Gemma Dobson
4 April '23

3 minute read

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Looking forward to getting that pay rise? If you have young children, you might like to think again.

Surely getting a pay rise is a good thing? Sadly not always. Particularly if you have young children AND your hard-earned pay rise tips you over the edge of the £100,000 income threshold.

There’s been a lot to celebrate for working parents. Including the announcement of an extended 30 hours free childcare support for children aged 9 months to 2 years. But when you delve a bit deeper, it’s not all sunshine and lollipops.

Jeremy Hunt’s extended support package only offers support for parents whilst their income is below £100,000. If one parent earns above this threshold, then the whole thing is taken away.

A two-parent family earning £99,999 each (total household income of £199,998) will qualify for full support. But a family earning £100,001 with a stay-at-home parent earning £0 (total household income £100,001) will have all of the support taken away because just one of them earns above the threshold. Creating a huge disparity.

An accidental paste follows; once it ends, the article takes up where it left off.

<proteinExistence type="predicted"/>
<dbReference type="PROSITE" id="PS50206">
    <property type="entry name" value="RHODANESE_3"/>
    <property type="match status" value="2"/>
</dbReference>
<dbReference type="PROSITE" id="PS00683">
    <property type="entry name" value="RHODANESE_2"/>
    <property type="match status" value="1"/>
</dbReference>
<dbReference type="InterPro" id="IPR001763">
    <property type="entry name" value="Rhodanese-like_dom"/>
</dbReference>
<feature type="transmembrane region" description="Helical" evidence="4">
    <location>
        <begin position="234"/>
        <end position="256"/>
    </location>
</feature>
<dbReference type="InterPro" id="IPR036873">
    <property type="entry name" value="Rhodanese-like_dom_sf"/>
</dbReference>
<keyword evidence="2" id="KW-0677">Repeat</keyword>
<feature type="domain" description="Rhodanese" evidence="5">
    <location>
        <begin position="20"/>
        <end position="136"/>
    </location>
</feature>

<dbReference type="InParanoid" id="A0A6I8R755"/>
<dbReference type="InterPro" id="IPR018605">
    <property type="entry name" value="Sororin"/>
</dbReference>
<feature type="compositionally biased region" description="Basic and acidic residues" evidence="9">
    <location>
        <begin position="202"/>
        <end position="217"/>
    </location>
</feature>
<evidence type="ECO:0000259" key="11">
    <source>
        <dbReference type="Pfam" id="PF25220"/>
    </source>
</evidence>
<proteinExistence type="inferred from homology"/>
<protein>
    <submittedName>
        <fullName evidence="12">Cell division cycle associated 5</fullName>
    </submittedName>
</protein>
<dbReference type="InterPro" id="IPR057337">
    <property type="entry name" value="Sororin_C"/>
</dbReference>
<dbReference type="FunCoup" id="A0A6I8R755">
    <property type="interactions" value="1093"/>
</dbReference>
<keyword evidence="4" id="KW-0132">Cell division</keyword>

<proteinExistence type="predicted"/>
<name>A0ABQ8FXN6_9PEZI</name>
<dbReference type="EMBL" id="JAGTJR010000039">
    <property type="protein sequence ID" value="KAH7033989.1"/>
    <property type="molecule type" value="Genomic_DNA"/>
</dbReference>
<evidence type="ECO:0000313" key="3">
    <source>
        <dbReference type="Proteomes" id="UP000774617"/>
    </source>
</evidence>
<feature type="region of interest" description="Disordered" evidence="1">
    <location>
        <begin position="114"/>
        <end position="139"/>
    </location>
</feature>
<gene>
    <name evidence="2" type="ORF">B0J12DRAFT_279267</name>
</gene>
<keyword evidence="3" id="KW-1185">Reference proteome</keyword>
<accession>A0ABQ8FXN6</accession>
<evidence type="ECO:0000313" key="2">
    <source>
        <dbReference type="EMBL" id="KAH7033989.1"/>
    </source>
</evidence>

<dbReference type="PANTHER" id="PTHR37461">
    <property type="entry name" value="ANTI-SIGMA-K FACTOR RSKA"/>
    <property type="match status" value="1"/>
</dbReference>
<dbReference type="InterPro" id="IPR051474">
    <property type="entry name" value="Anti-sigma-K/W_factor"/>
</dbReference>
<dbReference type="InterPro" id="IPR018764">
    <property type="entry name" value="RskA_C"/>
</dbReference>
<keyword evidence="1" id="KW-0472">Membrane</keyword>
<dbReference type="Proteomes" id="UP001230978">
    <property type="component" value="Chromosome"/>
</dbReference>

The £100,000 threshold for childcare support has been frozen in recent years, which means that it doesn’t increase in line with inflation. So, whilst your costs and salary may be increasing, the threshold doesn’t.

In terms of your annual income deficit, the Institute of Fiscal Studies has calculated that a parent with two young children paying for 40 hours a week in childcare could see their disposable income fall by a whopping £14,500 if their taxable pay exceeds £100,000.

What’s more, when you earn above £100,000 you also start to lose your Personal Allowance. A double whammy if you also have young children and lose the childcare support at the same time. For every £2 earned over £100,000, you lose £1 of your personal allowance. So, for those of you earning above £125,150 you get £0 tax free personal allowance and £0 help with childcare – even if your spouse earns nothing.


Some careful planning could help if you’re close to the threshold. The £100,000 is your taxable income, things like making additional pension contributions could help to reduce it. The alternative, and perhaps the most worrying for the economy, is that many will reduce their working hours so they simply earn less. It’s too expensive to work full time and receive your full salary.

If you’re worried that you fall into this conundrum and would like some assistance in planning your income or finding a solution, then please get in touch.